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Salt Lake officer legally justified in using deadly force, D.A. rules

Police man the scene of an officer-involved shooting at the Sunrise Metro Apartment complex, 580 S. 500 West, in Salt Lake City on Monday, July 15, 2019. One person was shot and killed and a police officer was shot and injured.
Police man the scene of an officer-involved shooting at the Sunrise Metro Apartment complex, 580 S. 500 West, in Salt Lake City on Monday, July 15, 2019. One person was shot and killed and a police officer was shot and injured. The Salt Lake County District Attorney’s Office on Friday, April 17, 2020, determined the Salt Lake police officer who shot and killed a man who pointed a weapon at officers was justified in using deadly force.
Deseret News archives

SALT LAKE CITY — A Salt Lake police officer was legally justified when he shot and killed a man who pointed a weapon at officers, the Salt Lake County District Attorney’s Office said Friday.

On July 15, 2019, three Salt Lake police officers responded to the Sunrise Metro Apartment complex, 580 S. 500 West, on a report of a man possibly having a psychotic episode who was threatening staff members.

Officers tried to approach Michael Anthony Brand, 43, who has schizoaffective disorder and was “more out of control than usual,” according to police and District Attorney Sim Gill’s final report into the officer-involved shooting.

The three officers and a caseworker knocked on Brand’s door. He opened the door and immediately pointed a gun — later determined to be a paintball gun — at the group without warning. At least one civilian witness told investigators that police wouldn’t have been able to tell that the gun wasn’t real.

“Officer (Scott) Robinson believed Mr. Brand was about to shoot and kill detective (Mike) McKenna, so officer Robinson drew his firearm, pointed it at Mr. Brand and fired three times,” the report states.

When Robinson was later interviewed as part of the investigation, he said he didn't even have time to announce “police” before the door opened.

“Officer Robinson said the first thing he saw as the door opened was a gun extending out of the door,” according to the report. “Officer Robinson said he believed detective McKenna was going to be shot and killed by the gun. ... (He) said he believed he needed to use deadly force against Mr. Brand to save detective McKenna’s life.”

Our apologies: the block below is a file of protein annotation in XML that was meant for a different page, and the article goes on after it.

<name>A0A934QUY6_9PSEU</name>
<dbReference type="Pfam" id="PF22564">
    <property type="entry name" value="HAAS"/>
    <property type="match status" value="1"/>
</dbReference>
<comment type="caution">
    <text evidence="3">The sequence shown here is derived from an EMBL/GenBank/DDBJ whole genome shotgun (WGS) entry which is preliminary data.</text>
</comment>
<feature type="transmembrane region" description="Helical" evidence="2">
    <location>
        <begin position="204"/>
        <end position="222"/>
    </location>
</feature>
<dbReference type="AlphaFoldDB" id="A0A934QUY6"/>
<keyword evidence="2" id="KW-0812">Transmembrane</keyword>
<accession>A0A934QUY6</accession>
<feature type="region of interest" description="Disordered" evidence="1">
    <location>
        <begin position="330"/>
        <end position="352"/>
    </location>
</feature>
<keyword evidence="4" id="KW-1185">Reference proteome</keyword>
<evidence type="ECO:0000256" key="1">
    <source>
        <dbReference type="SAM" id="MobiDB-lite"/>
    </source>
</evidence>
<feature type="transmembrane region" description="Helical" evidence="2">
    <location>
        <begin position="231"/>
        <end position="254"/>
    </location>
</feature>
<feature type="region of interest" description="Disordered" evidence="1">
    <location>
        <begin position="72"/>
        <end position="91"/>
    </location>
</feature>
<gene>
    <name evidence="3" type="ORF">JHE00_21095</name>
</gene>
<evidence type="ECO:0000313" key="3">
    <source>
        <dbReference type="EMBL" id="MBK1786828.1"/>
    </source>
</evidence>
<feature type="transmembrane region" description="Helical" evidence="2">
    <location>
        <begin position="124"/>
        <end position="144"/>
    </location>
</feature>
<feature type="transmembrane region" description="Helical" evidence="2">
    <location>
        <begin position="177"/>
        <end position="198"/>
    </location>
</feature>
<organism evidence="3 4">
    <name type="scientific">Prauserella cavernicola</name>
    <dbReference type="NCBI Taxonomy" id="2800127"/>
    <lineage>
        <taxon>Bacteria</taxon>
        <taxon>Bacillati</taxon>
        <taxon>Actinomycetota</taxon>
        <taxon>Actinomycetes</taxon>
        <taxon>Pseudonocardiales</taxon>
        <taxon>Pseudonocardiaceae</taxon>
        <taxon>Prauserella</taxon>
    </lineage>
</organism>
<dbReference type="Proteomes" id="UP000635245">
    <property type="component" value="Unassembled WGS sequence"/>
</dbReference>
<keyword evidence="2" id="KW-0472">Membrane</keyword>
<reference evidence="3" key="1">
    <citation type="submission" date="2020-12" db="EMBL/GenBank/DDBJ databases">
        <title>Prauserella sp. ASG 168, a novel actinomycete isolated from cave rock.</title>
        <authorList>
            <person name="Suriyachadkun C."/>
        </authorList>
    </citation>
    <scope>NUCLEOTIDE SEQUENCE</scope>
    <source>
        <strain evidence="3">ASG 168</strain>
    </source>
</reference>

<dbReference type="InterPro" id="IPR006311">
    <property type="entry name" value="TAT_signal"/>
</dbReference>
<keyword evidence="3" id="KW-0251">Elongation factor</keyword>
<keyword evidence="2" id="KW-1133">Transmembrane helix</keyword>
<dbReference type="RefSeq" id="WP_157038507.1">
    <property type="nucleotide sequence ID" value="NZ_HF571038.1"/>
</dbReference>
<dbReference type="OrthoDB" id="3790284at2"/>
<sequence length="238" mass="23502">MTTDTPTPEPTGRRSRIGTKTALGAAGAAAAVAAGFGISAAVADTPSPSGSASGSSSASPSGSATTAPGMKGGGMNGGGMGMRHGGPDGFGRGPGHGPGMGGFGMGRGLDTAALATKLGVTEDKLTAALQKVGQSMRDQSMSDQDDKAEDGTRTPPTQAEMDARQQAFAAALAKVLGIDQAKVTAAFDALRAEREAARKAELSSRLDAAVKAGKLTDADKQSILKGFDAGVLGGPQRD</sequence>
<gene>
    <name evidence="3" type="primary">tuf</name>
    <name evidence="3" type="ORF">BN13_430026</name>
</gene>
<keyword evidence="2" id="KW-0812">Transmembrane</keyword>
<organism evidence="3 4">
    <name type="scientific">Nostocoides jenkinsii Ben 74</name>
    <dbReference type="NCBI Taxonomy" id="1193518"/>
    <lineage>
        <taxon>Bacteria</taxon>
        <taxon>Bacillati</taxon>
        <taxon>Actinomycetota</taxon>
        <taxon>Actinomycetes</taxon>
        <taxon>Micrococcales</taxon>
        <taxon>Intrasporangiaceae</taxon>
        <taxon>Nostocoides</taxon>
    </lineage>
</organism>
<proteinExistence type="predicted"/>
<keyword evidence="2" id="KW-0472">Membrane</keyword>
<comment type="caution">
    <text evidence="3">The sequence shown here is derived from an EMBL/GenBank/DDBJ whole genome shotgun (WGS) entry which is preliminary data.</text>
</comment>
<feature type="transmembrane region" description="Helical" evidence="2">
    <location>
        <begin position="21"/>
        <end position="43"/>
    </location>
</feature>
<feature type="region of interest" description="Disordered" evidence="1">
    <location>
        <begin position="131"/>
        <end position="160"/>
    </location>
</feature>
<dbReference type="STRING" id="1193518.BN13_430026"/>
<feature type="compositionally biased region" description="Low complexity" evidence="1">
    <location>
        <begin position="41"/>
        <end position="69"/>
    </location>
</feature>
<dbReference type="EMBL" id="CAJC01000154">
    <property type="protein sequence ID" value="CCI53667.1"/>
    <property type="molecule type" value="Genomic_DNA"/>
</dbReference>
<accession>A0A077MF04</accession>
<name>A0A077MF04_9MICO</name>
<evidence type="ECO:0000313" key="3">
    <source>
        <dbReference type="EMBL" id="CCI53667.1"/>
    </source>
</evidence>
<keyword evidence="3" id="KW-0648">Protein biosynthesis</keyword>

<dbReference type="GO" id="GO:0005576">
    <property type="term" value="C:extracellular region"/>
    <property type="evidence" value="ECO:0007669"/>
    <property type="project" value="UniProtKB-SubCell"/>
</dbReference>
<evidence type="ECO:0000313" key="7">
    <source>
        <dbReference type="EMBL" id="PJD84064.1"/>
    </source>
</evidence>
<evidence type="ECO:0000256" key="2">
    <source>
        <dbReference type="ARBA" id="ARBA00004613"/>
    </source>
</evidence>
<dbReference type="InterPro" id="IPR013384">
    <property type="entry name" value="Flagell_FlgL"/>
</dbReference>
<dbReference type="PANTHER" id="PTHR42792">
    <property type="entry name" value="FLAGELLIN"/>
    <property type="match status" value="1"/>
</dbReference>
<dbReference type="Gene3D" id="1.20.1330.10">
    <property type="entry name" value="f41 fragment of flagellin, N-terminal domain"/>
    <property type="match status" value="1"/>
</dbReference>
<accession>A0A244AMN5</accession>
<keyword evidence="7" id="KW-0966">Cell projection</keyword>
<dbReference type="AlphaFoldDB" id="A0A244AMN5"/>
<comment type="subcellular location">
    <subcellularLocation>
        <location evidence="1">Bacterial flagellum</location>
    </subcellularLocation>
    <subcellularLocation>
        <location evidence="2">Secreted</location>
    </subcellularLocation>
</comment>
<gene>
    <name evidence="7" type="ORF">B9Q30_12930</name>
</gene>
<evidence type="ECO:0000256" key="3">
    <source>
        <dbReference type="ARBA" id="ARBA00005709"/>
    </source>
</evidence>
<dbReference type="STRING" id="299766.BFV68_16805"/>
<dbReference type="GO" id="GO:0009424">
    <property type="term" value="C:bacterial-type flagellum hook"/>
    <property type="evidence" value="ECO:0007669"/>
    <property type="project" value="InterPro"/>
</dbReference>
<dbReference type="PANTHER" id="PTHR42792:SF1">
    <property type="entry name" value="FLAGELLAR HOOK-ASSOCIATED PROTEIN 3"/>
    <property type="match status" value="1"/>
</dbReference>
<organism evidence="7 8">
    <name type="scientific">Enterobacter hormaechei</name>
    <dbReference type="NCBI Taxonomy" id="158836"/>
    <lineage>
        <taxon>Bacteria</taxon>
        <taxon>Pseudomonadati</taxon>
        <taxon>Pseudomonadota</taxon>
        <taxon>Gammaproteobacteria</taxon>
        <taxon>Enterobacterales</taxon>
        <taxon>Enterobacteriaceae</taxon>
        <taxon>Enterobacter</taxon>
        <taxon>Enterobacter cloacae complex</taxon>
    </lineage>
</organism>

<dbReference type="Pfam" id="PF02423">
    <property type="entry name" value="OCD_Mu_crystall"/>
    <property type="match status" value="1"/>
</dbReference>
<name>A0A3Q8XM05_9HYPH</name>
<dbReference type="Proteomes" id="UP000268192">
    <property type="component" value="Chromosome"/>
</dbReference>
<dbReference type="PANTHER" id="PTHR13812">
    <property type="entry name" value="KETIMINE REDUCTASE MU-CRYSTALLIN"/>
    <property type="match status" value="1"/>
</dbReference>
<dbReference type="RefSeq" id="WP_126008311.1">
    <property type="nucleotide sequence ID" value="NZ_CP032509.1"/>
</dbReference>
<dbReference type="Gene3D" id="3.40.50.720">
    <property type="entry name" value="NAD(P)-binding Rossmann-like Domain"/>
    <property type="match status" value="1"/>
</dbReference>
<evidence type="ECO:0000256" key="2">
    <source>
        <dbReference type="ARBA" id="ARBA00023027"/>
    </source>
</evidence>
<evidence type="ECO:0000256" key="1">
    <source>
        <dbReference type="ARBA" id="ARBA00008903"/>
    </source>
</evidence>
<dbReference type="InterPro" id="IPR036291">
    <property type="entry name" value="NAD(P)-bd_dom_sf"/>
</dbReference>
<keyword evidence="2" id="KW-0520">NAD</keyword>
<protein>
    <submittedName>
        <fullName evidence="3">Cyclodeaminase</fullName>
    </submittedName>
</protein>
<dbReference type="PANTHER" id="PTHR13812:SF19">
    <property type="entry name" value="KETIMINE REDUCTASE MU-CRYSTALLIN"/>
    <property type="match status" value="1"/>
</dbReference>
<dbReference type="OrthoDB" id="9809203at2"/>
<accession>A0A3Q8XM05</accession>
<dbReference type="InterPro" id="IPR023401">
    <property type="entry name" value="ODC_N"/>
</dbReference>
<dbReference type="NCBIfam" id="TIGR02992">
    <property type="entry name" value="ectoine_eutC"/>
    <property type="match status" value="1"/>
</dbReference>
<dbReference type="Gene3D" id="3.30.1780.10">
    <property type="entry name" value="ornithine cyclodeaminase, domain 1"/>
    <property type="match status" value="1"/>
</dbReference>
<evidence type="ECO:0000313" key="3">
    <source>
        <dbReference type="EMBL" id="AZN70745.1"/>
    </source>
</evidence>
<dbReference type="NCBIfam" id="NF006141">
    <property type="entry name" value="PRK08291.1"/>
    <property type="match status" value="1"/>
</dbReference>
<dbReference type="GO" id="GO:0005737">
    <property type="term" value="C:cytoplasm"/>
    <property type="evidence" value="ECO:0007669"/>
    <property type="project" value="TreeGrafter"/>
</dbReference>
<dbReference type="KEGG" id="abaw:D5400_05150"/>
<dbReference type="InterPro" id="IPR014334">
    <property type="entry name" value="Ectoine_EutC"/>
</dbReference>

In firing shots at Brand, Robinson inadvertently struck McKenna, who was standing across from him, in the shoulder.

“I’ve been shot, guys. I’ve been hit,” McKenna can be heard saying on body camera video.

After Brand was on the ground, Robinson handcuffed him while the others attended to their wounded colleague.

“I’m sorry, he had it pointed it at your … head, dude,” Robinson is heard saying on body cam video. “I’m sorry.”

The officer who was shot was taken to a local hospital for treatment and was released the same day. McKenna, who was also reaching for his gun at the time he was shot, said he felt the pain in his arm when he was shot.

“Detective McKenna said he remembered being scared and thought to himself, ‘Oh crap, this is real,’” according to the report.

While the officers were attending to the two shooting victims, another man emerged from inside Brand’s apartment wearing a knife on his hip, the report states. Officers detained the man.

The apartment caseworker who was also with the officers at the time of the shooting was interviewed by the team investigating the incident. She told them that Brand had seemed distraught over the death of a friend a week earlier and “she thought Mr. Brand might have been attempting what she called a ‘murder-suicide’ with police,” the report states.

When asked whether this case was an obvious justified shooting because Brand pointed a weapon directly at officers and, if so, why it took nine months to reach a conclusion, Gill said Friday that his office uses the same process in every use-of-deadly-force investigation.

“Any time there is a loss of life, regardless of the underlying circumstance, it deserves a deliberate and cautious look,” he said. “We have a process that we use and whether it’s obvious or not obvious … or more complicated, we use the same process.”

Gill said any time there is a loss of life it is a sad event in the community. And all deaths deserve equal attention when investigating.

“This is a tragedy, because I have somebody that has mental health issues, who is not in his right mind at the time — and unfortunately this is the reality officers have to face,” Gill said.

The delay in reaching a decision was also due in part to the high number of officer-involved critical incidents during 2019, he said. Gill’s office has yet to rule on two other officer-involved shootings from last year.

The Salt Lake City Police Department released body camera video from the incident in July, per the mayor’s executive order that police video be released within 10 business days of when a critical incident occurs.

The Sunrise Metro Apartments opened in 2007 to help those who are chronically homeless, many of whom suffer from addiction or mental illness, get back on their feet and into housing.